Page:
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Watching My Breath Introduced Me To My Frantic Mind - Sanghamitta's Spiritual Journey Part 1

Updated: Oct 13, 2023

I first heard about Buddhism in the early 70's, while living in Edmonton.

My husband was encouraged by a friend to attend a meditation training. I was too busy with medical school to participate. My husband wasn't motivated to continue meditating after the initial training. Twenty years later, an introductory workshop was offered in Buddhist meditation at the yoga studio in Calgary where I was taking classes. I was curious. So I attended.

We sat in a circle and slowly ate 3 grapes mindfully. Yes, they were delicious. Then, after a little instruction, we closed our eyes and did breath meditation for 10 minutes. With nothing to occupy my mind except the subtle breath, it went beserk. I wanted to run, screaming, out of the room.

I had never sat still with nothing to distract me, ever before in my life. I saw myself as a well adjusted, happy individual. But until that moment, I never realized how frantically I'd been living my life. I was always doing 2 - 3 things at once: knitting while reading and watching the TV, or sweeping the floor with the radio on and planning what I was going to do next, or, in my career as a psychiatrist, listening to one of my patients while debating their diagnosis and treatment strategy in my mind.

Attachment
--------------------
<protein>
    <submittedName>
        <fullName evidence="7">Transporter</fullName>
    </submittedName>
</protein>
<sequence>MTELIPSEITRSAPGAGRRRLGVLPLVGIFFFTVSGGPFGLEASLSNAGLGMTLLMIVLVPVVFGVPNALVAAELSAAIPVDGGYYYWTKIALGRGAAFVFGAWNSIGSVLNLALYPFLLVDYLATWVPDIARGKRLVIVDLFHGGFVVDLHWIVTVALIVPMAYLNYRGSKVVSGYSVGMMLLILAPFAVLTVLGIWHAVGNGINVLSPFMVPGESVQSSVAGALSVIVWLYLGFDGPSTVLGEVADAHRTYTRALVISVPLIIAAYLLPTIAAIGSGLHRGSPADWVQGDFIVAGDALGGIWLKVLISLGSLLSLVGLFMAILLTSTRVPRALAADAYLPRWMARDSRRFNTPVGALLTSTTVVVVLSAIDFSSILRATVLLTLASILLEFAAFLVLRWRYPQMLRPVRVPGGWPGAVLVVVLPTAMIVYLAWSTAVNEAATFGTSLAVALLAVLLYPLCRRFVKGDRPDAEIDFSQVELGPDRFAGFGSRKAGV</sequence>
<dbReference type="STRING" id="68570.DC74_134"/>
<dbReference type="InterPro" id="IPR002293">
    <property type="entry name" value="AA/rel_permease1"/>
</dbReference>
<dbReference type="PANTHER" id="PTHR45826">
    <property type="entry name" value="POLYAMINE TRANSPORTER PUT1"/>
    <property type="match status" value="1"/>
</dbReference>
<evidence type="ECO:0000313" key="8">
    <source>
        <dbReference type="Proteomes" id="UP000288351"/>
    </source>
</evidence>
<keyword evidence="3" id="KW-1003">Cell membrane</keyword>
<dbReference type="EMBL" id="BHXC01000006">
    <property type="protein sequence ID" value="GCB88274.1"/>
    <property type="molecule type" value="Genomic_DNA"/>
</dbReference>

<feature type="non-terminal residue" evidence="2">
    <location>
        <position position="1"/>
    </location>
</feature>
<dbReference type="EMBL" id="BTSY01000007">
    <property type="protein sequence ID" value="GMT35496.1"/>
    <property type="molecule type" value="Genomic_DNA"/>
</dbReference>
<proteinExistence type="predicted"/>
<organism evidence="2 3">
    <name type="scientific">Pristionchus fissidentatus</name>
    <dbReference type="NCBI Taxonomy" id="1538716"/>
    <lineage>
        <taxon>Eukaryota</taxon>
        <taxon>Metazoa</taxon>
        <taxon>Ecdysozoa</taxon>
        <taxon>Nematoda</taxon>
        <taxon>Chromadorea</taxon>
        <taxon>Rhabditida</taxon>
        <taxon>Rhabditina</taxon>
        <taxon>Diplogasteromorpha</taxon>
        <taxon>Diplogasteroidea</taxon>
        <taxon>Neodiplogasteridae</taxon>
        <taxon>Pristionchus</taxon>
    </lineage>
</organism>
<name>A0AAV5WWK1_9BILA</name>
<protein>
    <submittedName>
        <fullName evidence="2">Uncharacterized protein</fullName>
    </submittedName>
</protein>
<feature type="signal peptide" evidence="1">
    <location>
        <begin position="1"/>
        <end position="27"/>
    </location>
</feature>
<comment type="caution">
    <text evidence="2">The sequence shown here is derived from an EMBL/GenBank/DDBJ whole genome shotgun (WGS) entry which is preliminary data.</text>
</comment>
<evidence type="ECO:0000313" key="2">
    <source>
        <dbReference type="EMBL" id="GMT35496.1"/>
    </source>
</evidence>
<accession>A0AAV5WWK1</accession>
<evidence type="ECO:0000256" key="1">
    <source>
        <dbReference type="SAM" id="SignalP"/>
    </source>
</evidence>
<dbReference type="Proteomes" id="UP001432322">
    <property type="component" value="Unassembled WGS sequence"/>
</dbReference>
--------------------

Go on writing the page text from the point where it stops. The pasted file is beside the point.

To sit, silently, just watching my breath, introduced me to my frantic mind.

Thankfully, the next activity at the workshop was walking meditation. My mind became fully occupied by focusing on the raising and moving and lowering of my feet. The agitation I felt during the breath meditation instantly disappeared. I felt like a ballerina, floating along the walking path.

So, back to back, I met my frantic mind AND discovered a way to calm it.

After the meditation workshop, I experimented with being fully present with my patients. Listening 100%, with no inner planning. I was astonished, after their story was finished, that the diagnosis and treatment plan just popped, fully formed, into my head. So, there had been no need to do all that thinking while trying to listen.

It was so much more relaxing to just listen. And I'm sure my patients felt more listened to.

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